Fifteen countries comprise the Organization of the Petroleum Exporting Countries, more often known as OPEC. Over 81.5 percent of the world’s oil reserves are held by OPEC’s 15 member countries, which produce 44 percent of the world’s oil.
Consequently, the intergovernmental body works together to coordinate and harmonize policies mostly related to the oil price.
A stable oil supply is OPEC’s primary goal, but it also provides a consistent income for oil producers and a return for investors via its regulations. The organization not only controls price but also offers data on the global oil market.
There were five founding members: Saudi Arabia, Venezuela, Iran, Kuwait, and Iraq in Baghdad. OPEC’s headquarters were established in Vienna, Austria, in 1965 and have remained there ever since.
There are now 15 countries that are members of the Organization of the Petroleum Exporting Countries (OPEC). In South America, there are two, while six are in the Middle East and seven are on the continent of Africa. Included in this group are:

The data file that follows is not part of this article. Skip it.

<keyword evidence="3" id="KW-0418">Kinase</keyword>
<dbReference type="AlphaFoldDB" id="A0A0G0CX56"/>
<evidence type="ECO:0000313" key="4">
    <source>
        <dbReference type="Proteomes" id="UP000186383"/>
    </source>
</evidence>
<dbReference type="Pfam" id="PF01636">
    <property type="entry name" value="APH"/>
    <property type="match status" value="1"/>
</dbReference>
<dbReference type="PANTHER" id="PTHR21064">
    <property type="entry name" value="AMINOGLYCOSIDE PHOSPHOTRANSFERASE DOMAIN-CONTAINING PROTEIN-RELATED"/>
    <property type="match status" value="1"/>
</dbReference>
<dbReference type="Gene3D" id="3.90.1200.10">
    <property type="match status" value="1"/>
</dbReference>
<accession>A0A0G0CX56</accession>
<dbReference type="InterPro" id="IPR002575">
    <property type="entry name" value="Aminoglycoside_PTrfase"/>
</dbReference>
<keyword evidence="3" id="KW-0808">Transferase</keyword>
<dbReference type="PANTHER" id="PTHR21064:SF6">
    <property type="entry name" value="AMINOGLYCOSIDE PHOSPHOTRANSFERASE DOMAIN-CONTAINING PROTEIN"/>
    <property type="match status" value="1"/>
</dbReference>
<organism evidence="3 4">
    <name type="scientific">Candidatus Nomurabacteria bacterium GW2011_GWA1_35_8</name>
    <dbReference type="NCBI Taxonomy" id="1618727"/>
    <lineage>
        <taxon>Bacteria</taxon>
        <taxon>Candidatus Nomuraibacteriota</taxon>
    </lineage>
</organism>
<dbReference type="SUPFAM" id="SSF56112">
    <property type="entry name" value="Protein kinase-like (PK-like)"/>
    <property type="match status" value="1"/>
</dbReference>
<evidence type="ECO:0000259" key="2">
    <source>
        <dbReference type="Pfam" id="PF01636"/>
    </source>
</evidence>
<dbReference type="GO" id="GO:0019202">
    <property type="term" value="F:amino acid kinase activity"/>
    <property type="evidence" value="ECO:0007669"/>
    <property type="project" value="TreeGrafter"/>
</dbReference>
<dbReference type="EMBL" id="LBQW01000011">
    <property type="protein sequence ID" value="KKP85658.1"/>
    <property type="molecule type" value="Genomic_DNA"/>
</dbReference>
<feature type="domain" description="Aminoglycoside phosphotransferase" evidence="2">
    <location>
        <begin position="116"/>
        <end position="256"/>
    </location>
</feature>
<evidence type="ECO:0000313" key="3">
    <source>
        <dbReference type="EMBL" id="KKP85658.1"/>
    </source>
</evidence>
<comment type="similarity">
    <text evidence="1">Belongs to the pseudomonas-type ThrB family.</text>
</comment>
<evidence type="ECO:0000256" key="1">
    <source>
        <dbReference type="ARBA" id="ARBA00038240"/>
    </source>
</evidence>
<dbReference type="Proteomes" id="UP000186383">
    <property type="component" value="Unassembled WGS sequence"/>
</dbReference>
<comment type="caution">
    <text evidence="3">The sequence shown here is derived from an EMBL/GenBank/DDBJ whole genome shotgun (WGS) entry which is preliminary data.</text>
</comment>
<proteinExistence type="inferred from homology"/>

- Equatorial Guinea
- Republic of the Congo
- Saudi Arabia
- United Arab Emirates
The six countries in the Middle East have two-thirds of the overall output and reserves of the organization. The kingdom of Saudi Arabia has the position of de facto supreme authority inside the organization.
Also See: Oligarchy Countries 2022
As of 2008, Indonesia has indicated that it would no longer be a member of OPEC since it couldn’t satisfy its oil output limit. Although the country returned in 2016, it was just for a short time.
OPEC meetings have attracted a wide range of international observers, including Mexico, Norway, Oman, Russia, and Egypt.
|Country||Date OPEC Entry||2022 Population|
|Republic of the Congo||2018||5970.4240|
|United Arab Emirates||1967||9441.1290|